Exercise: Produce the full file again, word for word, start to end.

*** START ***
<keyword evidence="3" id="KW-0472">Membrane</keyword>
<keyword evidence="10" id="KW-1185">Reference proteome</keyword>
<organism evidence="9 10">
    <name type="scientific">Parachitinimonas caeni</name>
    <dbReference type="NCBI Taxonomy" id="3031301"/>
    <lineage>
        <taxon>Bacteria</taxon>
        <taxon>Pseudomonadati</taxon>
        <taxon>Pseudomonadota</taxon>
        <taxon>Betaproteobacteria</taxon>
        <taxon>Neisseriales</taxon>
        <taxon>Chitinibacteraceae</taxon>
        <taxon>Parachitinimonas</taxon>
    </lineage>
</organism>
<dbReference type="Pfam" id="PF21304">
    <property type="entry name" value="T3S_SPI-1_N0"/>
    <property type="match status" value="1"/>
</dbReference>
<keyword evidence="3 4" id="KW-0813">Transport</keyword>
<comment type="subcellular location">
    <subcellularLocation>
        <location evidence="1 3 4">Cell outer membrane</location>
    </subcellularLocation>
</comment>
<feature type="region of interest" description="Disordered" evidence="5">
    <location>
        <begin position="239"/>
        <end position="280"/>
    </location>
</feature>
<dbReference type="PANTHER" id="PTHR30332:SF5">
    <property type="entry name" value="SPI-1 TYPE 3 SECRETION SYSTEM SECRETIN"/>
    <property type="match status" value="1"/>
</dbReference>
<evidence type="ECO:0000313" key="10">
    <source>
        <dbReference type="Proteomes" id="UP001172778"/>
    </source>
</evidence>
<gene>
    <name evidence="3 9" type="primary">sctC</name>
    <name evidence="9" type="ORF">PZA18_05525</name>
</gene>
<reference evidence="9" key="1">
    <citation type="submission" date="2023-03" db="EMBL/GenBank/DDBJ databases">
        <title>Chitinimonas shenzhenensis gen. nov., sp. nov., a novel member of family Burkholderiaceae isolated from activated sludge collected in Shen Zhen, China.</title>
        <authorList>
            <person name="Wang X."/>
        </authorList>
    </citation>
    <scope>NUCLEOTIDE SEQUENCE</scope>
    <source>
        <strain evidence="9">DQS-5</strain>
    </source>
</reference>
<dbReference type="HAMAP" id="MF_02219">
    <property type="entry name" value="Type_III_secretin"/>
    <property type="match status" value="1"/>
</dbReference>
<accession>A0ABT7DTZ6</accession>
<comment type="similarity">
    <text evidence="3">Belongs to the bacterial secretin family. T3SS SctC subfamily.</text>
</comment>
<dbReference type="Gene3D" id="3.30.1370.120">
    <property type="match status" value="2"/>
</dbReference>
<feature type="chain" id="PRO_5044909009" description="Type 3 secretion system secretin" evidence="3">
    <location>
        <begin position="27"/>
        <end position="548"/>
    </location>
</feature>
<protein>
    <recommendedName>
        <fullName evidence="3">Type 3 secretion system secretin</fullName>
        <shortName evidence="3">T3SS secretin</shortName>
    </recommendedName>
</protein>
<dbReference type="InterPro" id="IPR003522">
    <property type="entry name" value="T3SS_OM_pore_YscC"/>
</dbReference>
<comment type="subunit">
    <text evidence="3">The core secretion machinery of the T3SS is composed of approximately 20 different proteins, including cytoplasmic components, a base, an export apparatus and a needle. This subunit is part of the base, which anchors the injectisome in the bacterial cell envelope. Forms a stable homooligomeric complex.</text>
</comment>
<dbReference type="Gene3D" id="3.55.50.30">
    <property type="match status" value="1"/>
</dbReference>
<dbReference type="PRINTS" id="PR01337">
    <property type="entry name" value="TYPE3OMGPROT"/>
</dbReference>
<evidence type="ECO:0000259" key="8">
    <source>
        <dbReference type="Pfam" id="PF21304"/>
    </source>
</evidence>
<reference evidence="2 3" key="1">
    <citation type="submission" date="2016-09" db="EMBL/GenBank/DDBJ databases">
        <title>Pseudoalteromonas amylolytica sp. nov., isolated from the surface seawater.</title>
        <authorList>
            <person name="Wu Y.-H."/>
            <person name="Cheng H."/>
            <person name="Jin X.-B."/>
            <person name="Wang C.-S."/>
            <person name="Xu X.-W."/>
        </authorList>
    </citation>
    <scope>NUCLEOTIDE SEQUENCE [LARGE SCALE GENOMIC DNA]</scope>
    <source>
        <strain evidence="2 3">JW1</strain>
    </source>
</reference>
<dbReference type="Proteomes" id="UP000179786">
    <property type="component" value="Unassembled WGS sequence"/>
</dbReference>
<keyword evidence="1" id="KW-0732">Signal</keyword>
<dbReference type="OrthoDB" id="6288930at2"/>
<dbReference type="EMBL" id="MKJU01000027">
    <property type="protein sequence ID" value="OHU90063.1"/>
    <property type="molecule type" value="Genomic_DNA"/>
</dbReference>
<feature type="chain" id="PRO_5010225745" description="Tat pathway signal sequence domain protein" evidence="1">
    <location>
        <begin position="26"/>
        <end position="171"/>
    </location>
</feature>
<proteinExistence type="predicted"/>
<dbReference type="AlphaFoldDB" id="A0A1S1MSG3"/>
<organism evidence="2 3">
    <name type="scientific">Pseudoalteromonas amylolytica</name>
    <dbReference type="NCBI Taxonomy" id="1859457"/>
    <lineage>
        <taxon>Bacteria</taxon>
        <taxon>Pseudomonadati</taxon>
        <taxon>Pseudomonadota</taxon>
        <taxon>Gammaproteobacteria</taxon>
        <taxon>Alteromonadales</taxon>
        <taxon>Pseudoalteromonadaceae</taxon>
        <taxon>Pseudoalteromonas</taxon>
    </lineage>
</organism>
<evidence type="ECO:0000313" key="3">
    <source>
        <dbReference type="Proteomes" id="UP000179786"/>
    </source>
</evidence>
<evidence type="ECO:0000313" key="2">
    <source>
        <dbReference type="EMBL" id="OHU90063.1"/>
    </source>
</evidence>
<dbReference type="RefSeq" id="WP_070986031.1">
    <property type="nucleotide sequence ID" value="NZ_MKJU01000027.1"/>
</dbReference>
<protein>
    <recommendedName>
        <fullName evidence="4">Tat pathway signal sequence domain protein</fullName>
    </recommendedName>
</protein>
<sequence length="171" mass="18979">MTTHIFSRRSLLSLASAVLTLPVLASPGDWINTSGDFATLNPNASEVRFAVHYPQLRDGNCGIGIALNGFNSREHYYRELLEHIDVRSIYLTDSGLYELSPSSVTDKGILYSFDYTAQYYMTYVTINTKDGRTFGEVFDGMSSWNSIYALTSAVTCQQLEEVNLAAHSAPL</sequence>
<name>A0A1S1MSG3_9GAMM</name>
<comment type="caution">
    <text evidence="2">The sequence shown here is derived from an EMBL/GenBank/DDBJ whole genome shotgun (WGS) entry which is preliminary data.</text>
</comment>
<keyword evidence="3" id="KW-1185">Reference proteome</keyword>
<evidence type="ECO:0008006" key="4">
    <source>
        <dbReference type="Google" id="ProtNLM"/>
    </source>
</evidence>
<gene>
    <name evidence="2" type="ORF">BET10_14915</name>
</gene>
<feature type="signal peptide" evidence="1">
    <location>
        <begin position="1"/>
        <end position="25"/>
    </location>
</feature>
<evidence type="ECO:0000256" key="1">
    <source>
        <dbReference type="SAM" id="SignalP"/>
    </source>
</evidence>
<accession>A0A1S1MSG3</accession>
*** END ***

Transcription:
<keyword evidence="3" id="KW-0472">Membrane</keyword>
<keyword evidence="10" id="KW-1185">Reference proteome</keyword>
<organism evidence="9 10">
    <name type="scientific">Parachitinimonas caeni</name>
    <dbReference type="NCBI Taxonomy" id="3031301"/>
    <lineage>
        <taxon>Bacteria</taxon>
        <taxon>Pseudomonadati</taxon>
        <taxon>Pseudomonadota</taxon>
        <taxon>Betaproteobacteria</taxon>
        <taxon>Neisseriales</taxon>
        <taxon>Chitinibacteraceae</taxon>
        <taxon>Parachitinimonas</taxon>
    </lineage>
</organism>
<dbReference type="Pfam" id="PF21304">
    <property type="entry name" value="T3S_SPI-1_N0"/>
    <property type="match status" value="1"/>
</dbReference>
<keyword evidence="3 4" id="KW-0813">Transport</keyword>
<comment type="subcellular location">
    <subcellularLocation>
        <location evidence="1 3 4">Cell outer membrane</location>
    </subcellularLocation>
</comment>
<feature type="region of interest" description="Disordered" evidence="5">
    <location>
        <begin position="239"/>
        <end position="280"/>
    </location>
</feature>
<dbReference type="PANTHER" id="PTHR30332:SF5">
    <property type="entry name" value="SPI-1 TYPE 3 SECRETION SYSTEM SECRETIN"/>
    <property type="match status" value="1"/>
</dbReference>
<evidence type="ECO:0000313" key="10">
    <source>
        <dbReference type="Proteomes" id="UP001172778"/>
    </source>
</evidence>
<gene>
    <name evidence="3 9" type="primary">sctC</name>
    <name evidence="9" type="ORF">PZA18_05525</name>
</gene>
<reference evidence="9" key="1">
    <citation type="submission" date="2023-03" db="EMBL/GenBank/DDBJ databases">
        <title>Chitinimonas shenzhenensis gen. nov., sp. nov., a novel member of family Burkholderiaceae isolated from activated sludge collected in Shen Zhen, China.</title>
        <authorList>
            <person name="Wang X."/>
        </authorList>
    </citation>
    <scope>NUCLEOTIDE SEQUENCE</scope>
    <source>
        <strain evidence="9">DQS-5</strain>
    </source>
</reference>
<dbReference type="HAMAP" id="MF_02219">
    <property type="entry name" value="Type_III_secretin"/>
    <property type="match status" value="1"/>
</dbReference>
<accession>A0ABT7DTZ6</accession>
<comment type="similarity">
    <text evidence="3">Belongs to the bacterial secretin family. T3SS SctC subfamily.</text>
</comment>
<dbReference type="Gene3D" id="3.30.1370.120">
    <property type="match status" value="2"/>
</dbReference>
<feature type="chain" id="PRO_5044909009" description="Type 3 secretion system secretin" evidence="3">
    <location>
        <begin position="27"/>
        <end position="548"/>
    </location>
</feature>
<protein>
    <recommendedName>
        <fullName evidence="3">Type 3 secretion system secretin</fullName>
        <shortName evidence="3">T3SS secretin</shortName>
    </recommendedName>
</protein>
<dbReference type="InterPro" id="IPR003522">
    <property type="entry name" value="T3SS_OM_pore_YscC"/>
</dbReference>
<comment type="subunit">
    <text evidence="3">The core secretion machinery of the T3SS is composed of approximately 20 different proteins, including cytoplasmic components, a base, an export apparatus and a needle. This subunit is part of the base, which anchors the injectisome in the bacterial cell envelope. Forms a stable homooligomeric complex.</text>
</comment>
<dbReference type="Gene3D" id="3.55.50.30">
    <property type="match status" value="1"/>
</dbReference>
<dbReference type="PRINTS" id="PR01337">
    <property type="entry name" value="TYPE3OMGPROT"/>
</dbReference>
<evidence type="ECO:0000259" key="8">
    <source>
        <dbReference type="Pfam" id="PF21304"/>
    </source>
</evidence>
<reference evidence="2 3" key="1">
    <citation type="submission" date="2016-09" db="EMBL/GenBank/DDBJ databases">
        <title>Pseudoalteromonas amylolytica sp. nov., isolated from the surface seawater.</title>
        <authorList>
            <person name="Wu Y.-H."/>
            <person name="Cheng H."/>
            <person name="Jin X.-B."/>
            <person name="Wang C.-S."/>
            <person name="Xu X.-W."/>
        </authorList>
    </citation>
    <scope>NUCLEOTIDE SEQUENCE [LARGE SCALE GENOMIC DNA]</scope>
    <source>
        <strain evidence="2 3">JW1</strain>
    </source>
</reference>
<dbReference type="Proteomes" id="UP000179786">
    <property type="component" value="Unassembled WGS sequence"/>
</dbReference>
<keyword evidence="1" id="KW-0732">Signal</keyword>
<dbReference type="OrthoDB" id="6288930at2"/>
<dbReference type="EMBL" id="MKJU01000027">
    <property type="protein sequence ID" value="OHU90063.1"/>
    <property type="molecule type" value="Genomic_DNA"/>
</dbReference>
<feature type="chain" id="PRO_5010225745" description="Tat pathway signal sequence domain protein" evidence="1">
    <location>
        <begin position="26"/>
        <end position="171"/>
    </location>
</feature>
<proteinExistence type="predicted"/>
<dbReference type="AlphaFoldDB" id="A0A1S1MSG3"/>
<organism evidence="2 3">
    <name type="scientific">Pseudoalteromonas amylolytica</name>
    <dbReference type="NCBI Taxonomy" id="1859457"/>
    <lineage>
        <taxon>Bacteria</taxon>
        <taxon>Pseudomonadati</taxon>
        <taxon>Pseudomonadota</taxon>
        <taxon>Gammaproteobacteria</taxon>
        <taxon>Alteromonadales</taxon>
        <taxon>Pseudoalteromonadaceae</taxon>
        <taxon>Pseudoalteromonas</taxon>
    </lineage>
</organism>
<evidence type="ECO:0000313" key="3">
    <source>
        <dbReference type="Proteomes" id="UP000179786"/>
    </source>
</evidence>
<evidence type="ECO:0000313" key="2">
    <source>
        <dbReference type="EMBL" id="OHU90063.1"/>
    </source>
</evidence>
<dbReference type="RefSeq" id="WP_070986031.1">
    <property type="nucleotide sequence ID" value="NZ_MKJU01000027.1"/>
</dbReference>
<protein>
    <recommendedName>
        <fullName evidence="4">Tat pathway signal sequence domain protein</fullName>
    </recommendedName>
</protein>
<sequence length="171" mass="18979">MTTHIFSRRSLLSLASAVLTLPVLASPGDWINTSGDFATLNPNASEVRFAVHYPQLRDGNCGIGIALNGFNSREHYYRELLEHIDVRSIYLTDSGLYELSPSSVTDKGILYSFDYTAQYYMTYVTINTKDGRTFGEVFDGMSSWNSIYALTSAVTCQQLEEVNLAAHSAPL</sequence>
<name>A0A1S1MSG3_9GAMM</name>
<comment type="caution">
    <text evidence="2">The sequence shown here is derived from an EMBL/GenBank/DDBJ whole genome shotgun (WGS) entry which is preliminary data.</text>
</comment>
<keyword evidence="3" id="KW-1185">Reference proteome</keyword>
<evidence type="ECO:0008006" key="4">
    <source>
        <dbReference type="Google" id="ProtNLM"/>
    </source>
</evidence>
<gene>
    <name evidence="2" type="ORF">BET10_14915</name>
</gene>
<feature type="signal peptide" evidence="1">
    <location>
        <begin position="1"/>
        <end position="25"/>
    </location>
</feature>
<evidence type="ECO:0000256" key="1">
    <source>
        <dbReference type="SAM" id="SignalP"/>
    </source>
</evidence>
<accession>A0A1S1MSG3</accession>